Many of you no doubt remember the story of Charla Nash. Charla was the friend of a woman who kept 200 pound chimpanzee Travis as a pet, who, in February 2009, savagely attacked her without warning. Nash was left blind, with severe facial deformities and without both hands. Despite the devastating injuries, Nash survived and became an inspiration for many, telling her story on Oprah and the Today show.
It was reported today that Nash has undergone a face transplant at Boston’s Brigham and Woman’s Hospital. During the 20 hour procedure, a team of physicians replaced Nash’s nose, lips, facial skin, facial muscles and nerves. A double hand transplant was also performed, however the hands did not do well and had to be removed.
In the past the only way to fix a severe facial disfigurement was to use skin grafts. This involved taking pieces of healthy skin from elsewhere on the body or from a cadaver and placing them over the missing parts of the face. Although a skin graft may cover a defect, they can’t really restore the appearance or movement to the affected area.
The world’s first partial face transplant on a living human was carried out in November 2005 in France. Isabelle Dinoire underwent surgery to replace her original face that had been mauled by her dog. The first facial transplant in the United States was at the Cleveland Clinic in December 2008. This operation was the first facial transplant known to have included bones, along with muscle, skin, blood vessels, and nerves. The woman received a nose, most of the sinuses around the nose, the upper jaw, and even some teeth from a brain-dead donor.
How is a face transplant performed?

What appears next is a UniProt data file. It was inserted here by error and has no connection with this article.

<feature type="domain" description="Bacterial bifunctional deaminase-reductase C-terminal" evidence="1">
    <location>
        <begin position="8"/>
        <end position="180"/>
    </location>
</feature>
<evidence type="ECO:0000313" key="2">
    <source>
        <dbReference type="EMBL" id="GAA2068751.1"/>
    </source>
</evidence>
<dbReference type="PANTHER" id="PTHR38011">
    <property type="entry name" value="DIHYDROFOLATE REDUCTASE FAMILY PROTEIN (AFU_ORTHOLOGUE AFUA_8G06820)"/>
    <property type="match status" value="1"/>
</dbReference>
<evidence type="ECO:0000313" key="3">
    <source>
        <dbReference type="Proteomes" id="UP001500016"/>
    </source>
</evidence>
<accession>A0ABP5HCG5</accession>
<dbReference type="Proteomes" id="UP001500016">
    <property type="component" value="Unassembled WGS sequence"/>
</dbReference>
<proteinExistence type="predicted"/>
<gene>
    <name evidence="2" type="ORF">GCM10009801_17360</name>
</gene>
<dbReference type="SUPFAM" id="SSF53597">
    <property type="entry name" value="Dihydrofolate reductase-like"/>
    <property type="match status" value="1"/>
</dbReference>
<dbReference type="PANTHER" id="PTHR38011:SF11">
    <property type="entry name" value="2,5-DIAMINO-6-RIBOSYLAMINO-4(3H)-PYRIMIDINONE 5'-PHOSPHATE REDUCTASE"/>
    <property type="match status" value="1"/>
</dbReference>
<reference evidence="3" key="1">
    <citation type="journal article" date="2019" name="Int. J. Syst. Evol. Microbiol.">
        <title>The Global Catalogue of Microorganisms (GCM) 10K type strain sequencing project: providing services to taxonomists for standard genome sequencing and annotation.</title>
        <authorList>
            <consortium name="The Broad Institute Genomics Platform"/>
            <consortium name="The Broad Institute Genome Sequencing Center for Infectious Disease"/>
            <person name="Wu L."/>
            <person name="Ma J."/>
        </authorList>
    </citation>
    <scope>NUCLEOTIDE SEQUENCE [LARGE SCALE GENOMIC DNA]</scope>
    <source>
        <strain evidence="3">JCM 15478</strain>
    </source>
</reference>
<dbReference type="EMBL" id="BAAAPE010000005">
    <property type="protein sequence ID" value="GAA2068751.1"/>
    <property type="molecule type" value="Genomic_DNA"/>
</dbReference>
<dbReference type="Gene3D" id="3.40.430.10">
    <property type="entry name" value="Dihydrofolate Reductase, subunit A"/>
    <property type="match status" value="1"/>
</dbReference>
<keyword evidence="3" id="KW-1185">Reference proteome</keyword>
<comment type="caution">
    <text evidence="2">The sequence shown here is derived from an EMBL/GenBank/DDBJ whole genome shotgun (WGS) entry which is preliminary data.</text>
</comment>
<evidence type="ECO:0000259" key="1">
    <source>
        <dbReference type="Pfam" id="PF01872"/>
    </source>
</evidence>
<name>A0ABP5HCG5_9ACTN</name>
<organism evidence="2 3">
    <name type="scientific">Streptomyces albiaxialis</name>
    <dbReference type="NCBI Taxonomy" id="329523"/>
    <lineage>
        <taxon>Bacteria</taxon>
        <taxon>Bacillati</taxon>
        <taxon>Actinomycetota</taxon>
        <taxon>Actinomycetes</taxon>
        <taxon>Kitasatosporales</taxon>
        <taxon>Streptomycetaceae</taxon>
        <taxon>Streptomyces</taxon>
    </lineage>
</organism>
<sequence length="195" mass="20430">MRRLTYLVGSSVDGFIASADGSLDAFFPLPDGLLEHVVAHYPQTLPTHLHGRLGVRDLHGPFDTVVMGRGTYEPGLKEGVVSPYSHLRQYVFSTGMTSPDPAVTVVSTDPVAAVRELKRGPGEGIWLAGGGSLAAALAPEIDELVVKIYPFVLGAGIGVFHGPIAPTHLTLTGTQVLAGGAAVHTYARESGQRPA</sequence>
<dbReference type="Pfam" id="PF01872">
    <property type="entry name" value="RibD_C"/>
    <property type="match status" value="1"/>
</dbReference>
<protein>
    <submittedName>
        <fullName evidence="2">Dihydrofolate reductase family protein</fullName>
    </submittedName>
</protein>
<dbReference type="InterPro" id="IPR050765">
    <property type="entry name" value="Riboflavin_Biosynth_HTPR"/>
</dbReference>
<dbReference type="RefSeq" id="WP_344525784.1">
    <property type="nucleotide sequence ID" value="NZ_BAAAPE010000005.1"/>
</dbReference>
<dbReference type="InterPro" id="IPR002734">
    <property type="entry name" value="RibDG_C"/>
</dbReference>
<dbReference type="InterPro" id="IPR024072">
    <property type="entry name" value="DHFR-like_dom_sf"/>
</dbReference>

A great of preparation must be done before a face transplant is considered. Potential recipients are carefully screened physically and psychologically to make sure they will be able to handle the physical and emotional demands that the procedure will entail.
The donor must also be carefully selected. The facial tissues must still be attached to the circulation of a “living” donor who is brain dead with no chance of recovery. Once the blood vessels are cut, the countdown clock starts and the tissues need to be transplanted as soon as possible to ensure the best results. A special test, called a HLA test is performed on the tissue of the donor which characterizes the specific proteins on cells that stimulate the body’s immune system. The closer the HLA profile of the donor and the recipient, the less likely the tissue is to be rejected. The donor face is also matched for skin color and age of the skin.
The recipient of the face transplant will be worked on by rotating teams of doctors who will prepare the area for the surgery. Using microscopic surgical techniques the tiny blood vessels of the donor and recipient are sewn together to restore blood flow to the tissues. Bony structures may need to be pinned in place. Nerves and muscles are also connected. Finally, the skin is laid over the patient and sewn in its final position.
Interestingly, according to the Face Transplant team at Brigham and Women’s Hospital, a second small procedure is done at the same time. A small patch of the donor’s skin is transplanted on the chest or abdomen of the recipient. This area of skin will hopefully behave like the skin of the transplanted face and, if necessary, can be biopsied to look for signs of rejection, minimizing the need to biopsy the new face.
Like all transplant recipients, a face transplant recipient will need to take lifelong immunosuppressive medications to keep their immune system from rejecting the transplant. These medications can increase the risk of infection in these patient, as well as the risk of diabetes and cancer.
The big question about face transplants that everyone asks is whether the face transplant recipient look exactly like the donor? The answer is no. How the face looks is not defined solely by the skin — the underlying bone,fat and muscle structure are also important factors. After the procedure, the patient will probably look like a combination of themselves and the donor.